2016 I was asked by KooZA/rch to share my thoughts on visual communication in Architecture. KooZA/rch is a Visionary Platform Designed for Architects and Curious People Worldwide. Its aim is to explore the role of the architectural drawing as a tool for communication in contemporary society.
It is designed as a platform that will continuously encourage the translation of architectural ideas into intricate and captivating drawings. Drawings, which can be defined as art. From line drawings to collages and photo manipulations, architects are nowadays becoming the painters of our century carefully articulating their projects in ingenious and beautiful ways. KooZAr/chs’ purpose is that of a mediator between the individual and the realm of architecture through the awareness that there are a million and a one ways of depicting and translating an idea on paper.
photo by Alexandra Kononchenko
I can't name one specific person or one particular architectural practice that inspires me by itself. Sometimes my work is influenced by music, sometimes by art, photography or yesterdays' night out — for me, inspiration doesn't necessarily need to be architecturally related. I try to relate my graphic work for a project primarily to its own atmosphere, feeling and mood; thus I can somehow emphasise the parts of the design which relate to human perception.
How my work turns out also depends on the mood I am working in. Reflecting my thoughts in the collage or drawing often has a reciprocal effect closely connected to the project that becomes inspiration in itself.
If I need some good input for plan graphics, I like to look at drawings of Japanese studios like SANAA or Bow Wow. I like their playfulness and level of detail while still keeping plans clean and minimal. My fascination for collage art started with Non-Stop City of DOGMA — what is still one of my all-time favourites. Other influences of my work come from Julien Pacaud, Eugenia Loli, Superstudio to name but a few.
Last but not least I am influenced by the people that surround me: When I was working in Rotterdam at MVRDV, I had an Italian colleague that was pushing my graphic skills quite a bit. Even today, when I am doing the final panels for a project I am thinking "What would Luca think about the line weights and colours here?" Thanks Luca.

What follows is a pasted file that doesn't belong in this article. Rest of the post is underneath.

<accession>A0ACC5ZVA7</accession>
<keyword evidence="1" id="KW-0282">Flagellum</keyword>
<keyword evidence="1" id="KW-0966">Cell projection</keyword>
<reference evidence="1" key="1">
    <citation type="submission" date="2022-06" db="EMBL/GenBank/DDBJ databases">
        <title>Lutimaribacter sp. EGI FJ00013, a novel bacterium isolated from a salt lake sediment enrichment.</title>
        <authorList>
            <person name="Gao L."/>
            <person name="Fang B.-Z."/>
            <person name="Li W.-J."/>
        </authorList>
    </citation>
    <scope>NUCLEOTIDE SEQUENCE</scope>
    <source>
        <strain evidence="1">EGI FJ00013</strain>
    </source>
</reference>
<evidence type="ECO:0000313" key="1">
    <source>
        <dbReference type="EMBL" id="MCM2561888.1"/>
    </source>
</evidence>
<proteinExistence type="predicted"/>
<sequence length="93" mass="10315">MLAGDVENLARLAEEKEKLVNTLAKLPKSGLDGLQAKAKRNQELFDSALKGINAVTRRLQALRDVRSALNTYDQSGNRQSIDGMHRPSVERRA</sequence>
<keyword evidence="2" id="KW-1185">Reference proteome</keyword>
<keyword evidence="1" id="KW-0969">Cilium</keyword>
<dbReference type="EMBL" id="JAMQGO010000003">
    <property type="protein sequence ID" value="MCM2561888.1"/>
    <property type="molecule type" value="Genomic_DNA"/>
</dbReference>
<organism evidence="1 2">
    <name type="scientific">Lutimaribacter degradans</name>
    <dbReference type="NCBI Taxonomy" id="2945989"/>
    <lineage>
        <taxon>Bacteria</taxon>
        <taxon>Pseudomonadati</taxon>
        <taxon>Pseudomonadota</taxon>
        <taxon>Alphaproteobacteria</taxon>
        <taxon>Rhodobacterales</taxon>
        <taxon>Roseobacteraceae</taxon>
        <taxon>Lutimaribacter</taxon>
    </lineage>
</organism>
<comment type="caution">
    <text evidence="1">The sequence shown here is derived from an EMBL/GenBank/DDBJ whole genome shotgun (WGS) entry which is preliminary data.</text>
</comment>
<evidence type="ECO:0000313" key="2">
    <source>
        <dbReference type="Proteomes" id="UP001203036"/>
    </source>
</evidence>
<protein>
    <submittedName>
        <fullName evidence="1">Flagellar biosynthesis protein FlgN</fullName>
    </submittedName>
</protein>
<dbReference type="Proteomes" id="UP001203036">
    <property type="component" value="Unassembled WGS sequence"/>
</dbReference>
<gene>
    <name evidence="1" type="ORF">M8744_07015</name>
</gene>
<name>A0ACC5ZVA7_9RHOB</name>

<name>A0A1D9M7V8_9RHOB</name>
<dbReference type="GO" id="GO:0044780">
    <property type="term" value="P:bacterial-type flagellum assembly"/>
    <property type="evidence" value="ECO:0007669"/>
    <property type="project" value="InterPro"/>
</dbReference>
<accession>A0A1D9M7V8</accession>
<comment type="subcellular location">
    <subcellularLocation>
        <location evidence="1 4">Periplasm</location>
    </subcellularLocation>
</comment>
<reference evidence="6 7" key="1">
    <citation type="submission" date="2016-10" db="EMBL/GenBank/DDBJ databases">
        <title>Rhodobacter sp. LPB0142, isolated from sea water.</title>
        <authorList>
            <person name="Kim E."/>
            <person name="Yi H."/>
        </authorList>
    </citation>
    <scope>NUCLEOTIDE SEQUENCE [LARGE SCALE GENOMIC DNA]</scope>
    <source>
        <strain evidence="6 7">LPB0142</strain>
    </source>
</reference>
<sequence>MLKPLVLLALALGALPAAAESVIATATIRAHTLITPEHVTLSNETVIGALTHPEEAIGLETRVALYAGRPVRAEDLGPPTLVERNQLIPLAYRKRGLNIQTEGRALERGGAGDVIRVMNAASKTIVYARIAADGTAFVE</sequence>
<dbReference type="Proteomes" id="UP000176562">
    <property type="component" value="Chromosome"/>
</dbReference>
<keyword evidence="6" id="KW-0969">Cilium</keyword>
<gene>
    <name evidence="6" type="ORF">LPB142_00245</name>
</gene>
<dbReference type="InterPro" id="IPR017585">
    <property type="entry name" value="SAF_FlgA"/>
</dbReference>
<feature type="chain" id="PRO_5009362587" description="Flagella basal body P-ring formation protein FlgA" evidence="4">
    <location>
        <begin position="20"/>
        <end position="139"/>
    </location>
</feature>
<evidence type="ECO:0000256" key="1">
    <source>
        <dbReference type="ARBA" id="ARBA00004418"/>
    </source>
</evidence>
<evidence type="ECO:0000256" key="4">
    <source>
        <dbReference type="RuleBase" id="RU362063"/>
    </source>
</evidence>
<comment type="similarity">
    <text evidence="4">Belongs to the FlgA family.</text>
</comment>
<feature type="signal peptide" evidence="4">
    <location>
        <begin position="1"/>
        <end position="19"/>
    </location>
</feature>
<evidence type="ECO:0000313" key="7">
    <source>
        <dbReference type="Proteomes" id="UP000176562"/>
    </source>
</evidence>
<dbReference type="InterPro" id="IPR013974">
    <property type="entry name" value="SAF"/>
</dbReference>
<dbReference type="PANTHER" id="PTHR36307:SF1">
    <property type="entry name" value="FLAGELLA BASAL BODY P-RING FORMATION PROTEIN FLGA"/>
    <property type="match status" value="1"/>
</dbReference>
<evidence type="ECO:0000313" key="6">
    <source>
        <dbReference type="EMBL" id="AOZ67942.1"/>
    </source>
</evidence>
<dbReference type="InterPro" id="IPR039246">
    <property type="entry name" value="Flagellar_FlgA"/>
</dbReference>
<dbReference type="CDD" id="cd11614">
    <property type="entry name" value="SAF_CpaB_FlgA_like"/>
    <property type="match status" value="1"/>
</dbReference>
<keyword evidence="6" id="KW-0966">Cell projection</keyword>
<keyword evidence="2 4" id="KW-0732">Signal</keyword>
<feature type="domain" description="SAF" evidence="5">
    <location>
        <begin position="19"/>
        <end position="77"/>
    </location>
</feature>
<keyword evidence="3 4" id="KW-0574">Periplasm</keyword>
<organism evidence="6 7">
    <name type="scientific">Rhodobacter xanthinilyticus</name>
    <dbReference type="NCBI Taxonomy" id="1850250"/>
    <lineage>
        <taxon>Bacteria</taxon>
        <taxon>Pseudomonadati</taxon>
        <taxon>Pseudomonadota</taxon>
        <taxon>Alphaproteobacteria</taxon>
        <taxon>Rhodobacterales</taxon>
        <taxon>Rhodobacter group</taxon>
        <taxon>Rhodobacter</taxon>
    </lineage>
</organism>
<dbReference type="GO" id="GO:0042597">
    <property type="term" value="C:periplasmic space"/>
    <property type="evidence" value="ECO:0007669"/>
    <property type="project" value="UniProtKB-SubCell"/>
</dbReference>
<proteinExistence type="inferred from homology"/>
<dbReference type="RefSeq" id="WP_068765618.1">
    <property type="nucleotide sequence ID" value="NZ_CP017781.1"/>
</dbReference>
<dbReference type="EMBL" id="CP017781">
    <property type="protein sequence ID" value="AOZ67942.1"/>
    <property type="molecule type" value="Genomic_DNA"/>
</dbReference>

What dictates the way you approach a proposal, in terms of type of drawings used and the atmosphere?
The project itself dictates the type of visualization. May it be plan, collage or diagram - drawings in whatever way are our basic language, the way we communicate our ideas. Depending on what I want to say, I choose the tool.
In general, I am trying to develop an identity for the project. I think that is also the reason why I don't have an absolute style of [plan] graphics. Lineweight, mood and colour coding are changeable depending on the project and what I want the project to be perceived as.
I mostly work with collage because I like the abstract result. On the one hand you achieve a certain level of reality and on the other, details that infuse your mind. It is a lot about perception: Enough to be revealed to the viewer but still a lot to be discovered in your own mind. For me, it is the best way to deliver atmosphere and language of architecture — the basic concept of a project — to someone who doesn't know all the process, thoughts and details.
How important is texture in creating the atmosphere of a place? How does the absence of it change the identity of a space?
I love to play with the absence of materiality because it makes the viewer more aware of what he is looking at in a way. If there is nothing — your brain makes your very own version of reality up for you. The emptiness opens the door for the imagination of the viewer/user of the space even if it is just an imaginary play looking at a collage.
Texture is an active haptic element in a drawing and exposes how you as an architect imagine the place you design. In contrast to the abstract white space, I like to use strong textures that tell a story about how it must be like to feel the space, to touch, to smell it. The in-between interpretation is what creates the identity of a project.
To what extent does your photographic work influence the way you look and create images?
Every one of us is heavily influenced by the way we see our everyday lives. The point is that our mind puts reality together in the way we are used to seeing it. This means that often we don't perceive reality — our mind makes us re-read the used image we see day by day, even if reality changes.
Photography works as a way to digest and reflect reality for me. Focusing on the perspective, a little detail. A moment I want to capture makes me aware and sensitive to the everyday beauty of our world. Since I started photography, I am much more conscious of my surroundings and the way I see things. Perspective, angles, light, and space fascinate me a lot. Thus when it comes to creating images and foreseeing the built future, I try to combine this awareness of reality with a bit of naivety and visionary playfulness. Being aware of the basic tools that determine our perception helps a lot in the process of creation.